And if you think arguing that every person is different and therefore therapists should be able to master a great number of therapeutic approaches in order to make sure that they’ve got something up their sleeves for everyone, you haven’t been catching up with the times. Sadly, more and more therapists are specializing, declaring themselves neuromuscular experts, say, or adherents of that particular approach or another. Such pigeon holing, I believe, might make sense for medicine at large, where doctors and patients alike benefit from developing a highly specific mastery of highly specific fields of practice, but it’s detrimental to physical therapists. We don’t heal livers or arteries or brain lobes; we heal human beings, and human beings are holistic creatures.

Such an approach to therapy isn’t only more pleasant and more effective, it also makes better business sense. It used to be that anyone needing physical therapy would co-pay a small sum per visit; now, that price has jumped up considerably. If you require therapy three times a week, say, you’re looking at a hefty monthly expense. And if you’re paying this kind of money, you don’t want to go somewhere only to be told to do some exercise you could’ve looked up yourself on YouTube. You want someone who takes their time, who looks and touches, who is focused on you and you alone.

Sadly, such seemingly self-evident expectations are anything but. Frustrated with the current state of physical therapy, more and more people are seeking solutions elsewhere, in other hands-on practices like deep-tissue massage. There will always be room for the purely physical aspect of our profession; it’s crucial, and serves the needs of many. But the best physical therapists, the ones that would thrive both professionally and financially, are those who get back to the traditional stuff, roll up their sleeves, and rediscover how rewarding it is, for therapist and patient alike, to work with your hands.

***

Stuart Fife is the Director of Physical Therapy for Optim HealthFife2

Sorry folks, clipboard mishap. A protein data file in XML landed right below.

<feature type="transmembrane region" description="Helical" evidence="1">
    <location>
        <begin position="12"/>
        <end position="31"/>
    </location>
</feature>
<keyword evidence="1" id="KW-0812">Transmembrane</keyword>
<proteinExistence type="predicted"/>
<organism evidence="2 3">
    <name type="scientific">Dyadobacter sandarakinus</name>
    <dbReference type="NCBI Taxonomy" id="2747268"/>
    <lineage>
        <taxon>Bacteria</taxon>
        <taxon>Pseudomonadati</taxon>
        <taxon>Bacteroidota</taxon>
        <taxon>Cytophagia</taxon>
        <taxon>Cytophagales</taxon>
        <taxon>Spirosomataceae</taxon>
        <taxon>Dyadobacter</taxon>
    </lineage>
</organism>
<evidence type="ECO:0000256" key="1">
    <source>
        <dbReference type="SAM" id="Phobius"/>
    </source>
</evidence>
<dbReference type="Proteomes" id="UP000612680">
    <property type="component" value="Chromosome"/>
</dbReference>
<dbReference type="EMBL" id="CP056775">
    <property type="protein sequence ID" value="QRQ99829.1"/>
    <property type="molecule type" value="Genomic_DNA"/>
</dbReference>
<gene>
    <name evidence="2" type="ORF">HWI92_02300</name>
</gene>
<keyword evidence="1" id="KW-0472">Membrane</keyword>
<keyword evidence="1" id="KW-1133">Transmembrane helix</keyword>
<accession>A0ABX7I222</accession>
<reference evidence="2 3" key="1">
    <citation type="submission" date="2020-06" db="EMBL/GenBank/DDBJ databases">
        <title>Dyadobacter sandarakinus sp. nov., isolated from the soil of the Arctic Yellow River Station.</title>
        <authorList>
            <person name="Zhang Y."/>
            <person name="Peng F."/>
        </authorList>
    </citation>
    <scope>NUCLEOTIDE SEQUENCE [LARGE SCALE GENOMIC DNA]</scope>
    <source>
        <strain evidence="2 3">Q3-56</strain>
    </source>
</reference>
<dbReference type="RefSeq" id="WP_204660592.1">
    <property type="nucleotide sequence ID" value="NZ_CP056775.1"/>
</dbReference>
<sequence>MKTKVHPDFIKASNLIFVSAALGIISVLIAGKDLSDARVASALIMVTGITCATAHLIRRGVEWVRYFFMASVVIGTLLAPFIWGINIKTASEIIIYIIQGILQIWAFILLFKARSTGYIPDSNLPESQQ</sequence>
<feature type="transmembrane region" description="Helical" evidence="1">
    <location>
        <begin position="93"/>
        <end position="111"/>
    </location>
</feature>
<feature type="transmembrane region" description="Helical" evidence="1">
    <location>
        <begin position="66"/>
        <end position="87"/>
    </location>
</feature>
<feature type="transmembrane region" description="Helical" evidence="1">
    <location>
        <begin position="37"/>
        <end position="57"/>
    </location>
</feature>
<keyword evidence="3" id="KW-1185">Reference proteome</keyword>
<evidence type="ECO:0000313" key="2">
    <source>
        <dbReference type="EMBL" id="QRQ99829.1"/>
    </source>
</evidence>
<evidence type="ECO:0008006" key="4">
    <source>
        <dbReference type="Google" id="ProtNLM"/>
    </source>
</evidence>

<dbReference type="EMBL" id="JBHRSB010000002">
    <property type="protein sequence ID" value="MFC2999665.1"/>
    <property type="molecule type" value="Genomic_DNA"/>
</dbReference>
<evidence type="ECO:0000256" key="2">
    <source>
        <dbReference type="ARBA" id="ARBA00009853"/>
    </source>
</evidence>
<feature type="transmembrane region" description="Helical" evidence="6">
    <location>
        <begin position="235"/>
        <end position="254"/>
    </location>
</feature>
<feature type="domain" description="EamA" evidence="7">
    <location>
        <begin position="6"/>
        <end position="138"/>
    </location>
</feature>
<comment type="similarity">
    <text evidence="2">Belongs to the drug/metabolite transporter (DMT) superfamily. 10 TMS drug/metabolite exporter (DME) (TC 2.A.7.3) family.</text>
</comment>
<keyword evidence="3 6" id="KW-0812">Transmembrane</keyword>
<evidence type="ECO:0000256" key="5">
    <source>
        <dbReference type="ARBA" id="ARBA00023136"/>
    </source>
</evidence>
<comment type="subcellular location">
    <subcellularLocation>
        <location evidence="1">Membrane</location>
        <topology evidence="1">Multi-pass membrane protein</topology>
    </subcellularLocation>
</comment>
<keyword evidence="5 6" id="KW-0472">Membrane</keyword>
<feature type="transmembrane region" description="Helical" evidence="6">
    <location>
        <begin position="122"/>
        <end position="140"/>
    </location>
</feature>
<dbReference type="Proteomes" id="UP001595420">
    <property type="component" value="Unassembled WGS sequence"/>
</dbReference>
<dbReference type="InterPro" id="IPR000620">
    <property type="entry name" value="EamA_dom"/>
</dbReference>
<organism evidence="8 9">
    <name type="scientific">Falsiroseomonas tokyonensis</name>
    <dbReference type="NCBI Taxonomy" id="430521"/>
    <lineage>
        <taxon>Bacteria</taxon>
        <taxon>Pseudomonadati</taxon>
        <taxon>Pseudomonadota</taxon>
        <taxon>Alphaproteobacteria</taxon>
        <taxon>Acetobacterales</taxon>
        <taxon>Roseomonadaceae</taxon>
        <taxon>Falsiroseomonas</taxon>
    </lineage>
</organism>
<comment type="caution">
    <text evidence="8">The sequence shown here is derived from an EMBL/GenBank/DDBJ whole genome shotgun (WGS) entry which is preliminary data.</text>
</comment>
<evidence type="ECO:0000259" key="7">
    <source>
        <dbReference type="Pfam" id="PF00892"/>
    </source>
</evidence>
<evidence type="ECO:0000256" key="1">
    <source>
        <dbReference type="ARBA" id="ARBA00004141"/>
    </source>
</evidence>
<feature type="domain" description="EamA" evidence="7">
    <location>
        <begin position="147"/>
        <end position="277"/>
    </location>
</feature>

photos by: heipei & maessive

The Power of Intention: A Little Touch of Cancer

 1. Prevent Digestive System CancersBy Betsy Horn

When I started studying acting with Robert Lewis, co-founder of Actor’s Studio, one of the first things he said was that in rehearsing a play, you have to figure out what is your intention.  The same thing, I learned, is important in life.  What are we doing, what do we want, and why?

We’re told by our parents, mother usually, that our health is our greatest gift, that without that, you won’t be able to have the life you want.  It almost goes without saying that for much of our lives, we take our health for granted; it’s something we don’t think about when we are young.  We are invulnerable, untouchable.  Yet we are not, especially in today’s world.

Until I was 60, I had taken my health for granted.  First, my mother’s great mantra was that her greatest gift to her children was perfect health, “wonderful genes.”  How she knew that in the 50s remains a mystery to me. But I went along with it, until one day in May, over a decade ago, I went for an annual ultrasound to monitor a pesky ovarian cyst which hadn’t bothered me too much for over seven years, but having been told to check it annually, I did so – and got the shock of my life! Suspected ovarian cancer, and not only that, “aggressive ovarian cancer.”  I knew little about ovarian cancer but soon found out it was one of the most lethal and difficult to diagnose of all the female cancers, known as “the whispering disease” because the symptoms are so subtle, a paradox, as the disease is so very dangerous.

As my doctor told me this, although he was gentle, he was also straightforward, I collapsed inside.  I remember saying to myself, (the mind can have so many messages almost simultaneously), “Now, stand up straight and show you are OK.”  I remember pulling back my head and lifting it and looking at the doctor as if bewildered.  Tears were forming as I thought, “It’s a beautiful day outside and I have come in touch with my mortality.  How is this possible?”

Back in my car, in a cavernous garage, dark and empty, I railed, first at my mother, for the perfect genes which turned out not to be and then just at my frustration.  I had done so much work on myself and now this.  But I am fairly pragmatic and while driving back to New York City from New Haven, I regulated myself fairly quickly and started making mental lists. In times of dire circumstances, a good list can come in handy.  From then on, I did everything to stay healthy and prepare for surgery.  I bought a wonderful book by Bernie Siegal, Love, Medicine and Miracles which I highly recommend.